October 8, 2012

Adobe has issued an update for its Flash Player software that fixes at least 25 separate security vulnerabilities in the widely-installed program. The company also pushed out a security patch for its Adobe AIR software.

The chart below shows the newest patch version numbers released today. Updates are available for Windows, Mac, Linux and Android systems. Windows and Mac users can grab the latest updates from the Flash Player Download Center, but be on the lookout for bloatware toolbar add-ons that come pre-checked (like McAfee VirusScan). Other OS users should consult the Adobe security bulletin. Internet Explorer 10 users on Windows 8 can grab the update via Windows Update or from Microsoft’s site.

Note that Windows users who browse the Web with Internet Explorer and another browser will need to apply the Flash update twice, once using IE and again with the other browser.

Most users can find out what version of Flash they have installed by visiting this link. Google released an update to Chrome today (22.0.1229.92) that addresses these vulnerabilities on Windows, Mac and Linux; to find out what version of Chrome you have and if updates are available, click the icon with three lines to the right of the browser address bar and select “About Google Chrome.”

Adobe spokeswoman Wiebke Lips said the company was not aware of any exploits in the wild for any of the issues patched in this release. Nevertheless, if you have Flash on your system (and most readers will) it’s a good idea to take of this update soon.

26 thoughts on “Critical Adobe Flash Player Update Nixes 25 Flaws

  1. Andrew Zizzo

    Thank you for the heads-up Brian, as always.

    This patch is rated by Adobe as “Critical” and “Priority 1” for Windows Operating Systems. Critical and Priority 1 definitions provided by Adobe are, respectively:
    • “A vulnerability, which, if exploited would allow malicious native-code to execute, potentially without a user being aware.”
    • “This update resolves vulnerabilities being targeted, or which have a higher risk of being targeted, by exploit(s) in the wild for a given product version and platform. Adobe recommends administrators install the update as soon as possible. (for instance, within 72 hours).”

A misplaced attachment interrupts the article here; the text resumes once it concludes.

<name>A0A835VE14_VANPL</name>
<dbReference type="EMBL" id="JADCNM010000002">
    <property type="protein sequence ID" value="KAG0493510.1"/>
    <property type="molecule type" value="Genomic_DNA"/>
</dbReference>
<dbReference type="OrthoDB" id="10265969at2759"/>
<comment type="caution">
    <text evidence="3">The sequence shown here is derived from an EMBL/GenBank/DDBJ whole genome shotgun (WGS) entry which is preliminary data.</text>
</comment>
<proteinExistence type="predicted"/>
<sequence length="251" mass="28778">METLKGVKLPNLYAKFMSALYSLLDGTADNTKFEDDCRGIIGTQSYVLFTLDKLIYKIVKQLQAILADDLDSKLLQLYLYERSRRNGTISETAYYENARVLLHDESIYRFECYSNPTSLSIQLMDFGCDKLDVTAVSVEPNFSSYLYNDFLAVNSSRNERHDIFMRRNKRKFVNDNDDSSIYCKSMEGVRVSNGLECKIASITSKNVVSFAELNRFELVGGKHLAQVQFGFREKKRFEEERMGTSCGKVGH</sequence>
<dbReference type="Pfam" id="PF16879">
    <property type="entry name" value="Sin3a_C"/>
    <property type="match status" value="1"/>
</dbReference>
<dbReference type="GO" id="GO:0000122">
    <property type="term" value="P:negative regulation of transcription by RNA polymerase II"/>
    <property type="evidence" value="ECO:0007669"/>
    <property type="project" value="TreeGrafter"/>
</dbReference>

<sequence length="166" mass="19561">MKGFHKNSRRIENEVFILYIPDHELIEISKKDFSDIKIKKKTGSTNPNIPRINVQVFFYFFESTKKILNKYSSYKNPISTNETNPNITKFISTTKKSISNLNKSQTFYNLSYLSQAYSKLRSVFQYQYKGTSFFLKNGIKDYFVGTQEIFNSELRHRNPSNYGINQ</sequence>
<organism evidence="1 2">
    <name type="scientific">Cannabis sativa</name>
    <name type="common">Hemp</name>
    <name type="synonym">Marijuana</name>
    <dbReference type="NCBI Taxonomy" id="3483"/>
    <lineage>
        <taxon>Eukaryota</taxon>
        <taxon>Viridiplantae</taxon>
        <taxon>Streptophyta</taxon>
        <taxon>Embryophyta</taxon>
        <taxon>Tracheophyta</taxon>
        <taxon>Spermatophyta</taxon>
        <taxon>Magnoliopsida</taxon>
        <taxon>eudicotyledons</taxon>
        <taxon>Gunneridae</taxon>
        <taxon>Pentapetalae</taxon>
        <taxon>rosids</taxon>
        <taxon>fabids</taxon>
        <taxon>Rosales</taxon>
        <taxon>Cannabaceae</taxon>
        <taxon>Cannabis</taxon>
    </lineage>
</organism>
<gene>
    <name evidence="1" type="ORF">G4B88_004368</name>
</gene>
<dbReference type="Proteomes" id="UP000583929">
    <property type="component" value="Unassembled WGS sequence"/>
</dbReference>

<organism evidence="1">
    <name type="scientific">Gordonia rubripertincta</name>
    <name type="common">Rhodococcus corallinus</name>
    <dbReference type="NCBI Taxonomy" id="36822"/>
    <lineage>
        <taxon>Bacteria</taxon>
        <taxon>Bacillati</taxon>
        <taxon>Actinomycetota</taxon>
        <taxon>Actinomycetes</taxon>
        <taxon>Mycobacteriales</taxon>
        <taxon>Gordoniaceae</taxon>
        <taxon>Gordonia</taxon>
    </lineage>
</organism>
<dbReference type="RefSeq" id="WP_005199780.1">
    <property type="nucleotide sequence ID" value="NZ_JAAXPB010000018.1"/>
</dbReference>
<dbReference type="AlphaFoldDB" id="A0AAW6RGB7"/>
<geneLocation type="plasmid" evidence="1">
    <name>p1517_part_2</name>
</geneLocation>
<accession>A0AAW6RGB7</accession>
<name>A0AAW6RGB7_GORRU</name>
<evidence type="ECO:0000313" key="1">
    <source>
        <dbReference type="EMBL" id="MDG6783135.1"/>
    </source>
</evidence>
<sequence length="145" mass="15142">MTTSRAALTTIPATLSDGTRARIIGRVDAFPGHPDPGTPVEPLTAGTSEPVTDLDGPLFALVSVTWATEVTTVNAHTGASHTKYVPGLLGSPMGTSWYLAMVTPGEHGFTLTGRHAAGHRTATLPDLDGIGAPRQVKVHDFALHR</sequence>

2. Rick Zeman

    I imagine that the reason one can’t find a direct link to download an offline installer (for AcitveX and Firefox) is Adobe wants to push their crapware. Theirs is not the most efficient way to patch more than one machine.
    Then again, they’re the company that requires 12 separate patches with the prior version’s dependency to update Acrobat 9 from 9.0 (CD) to 9.5x. Even Microsoft mastered the service pack 15 years ago…

    1. JimV

      FileHippo links to the non-crapware download versions from my experience, so if you don’t have the FH app loaded on your system just go to their home page to find the link(s).

  3. M

    anyone experiencing slow site loads and unresponsive script warnings after installing this update? it was so bad for me that i rolled back to the prior version…..

  4. JimboC

    Hi M,

    Everything is fine for me. Websites with Flash work fine. YouTube is perfect as well. I am using IE 9.0.10 64 bit on Windows 7 SP1 64 bit.

    I also use Google Chrome v23.0.1271.22 (Beta) as a secondary browser (Pepper Flash

  5. Mike

    It is not a security issue, but Firefox and Vista/Windows 7 do not play well together on some machines. This is caused by the protected mode which Adobe has introduced to promote security.
    So if you experience 1/10 speed downloads just in Firefox it not a virus, but protected mode instead. It can be fixed by editing a configuration file.
    Also, though it may be old news to some, failure to work in internet explorer may be due to Active X filtering, which can be turned off under tools safety. Once you see it, there is a button next to the address box which shows this, but it is not obvious (to me).

    1. JimboC

      Hi Mike,

      Thanks for the information on this compatibility issue (which causes a reduction in rendering speed). Would you care to elaborate on the configuration file for Adobe Flash Protected mode for Firefox?

      I am always interested to learn more. Thanks.

  6. M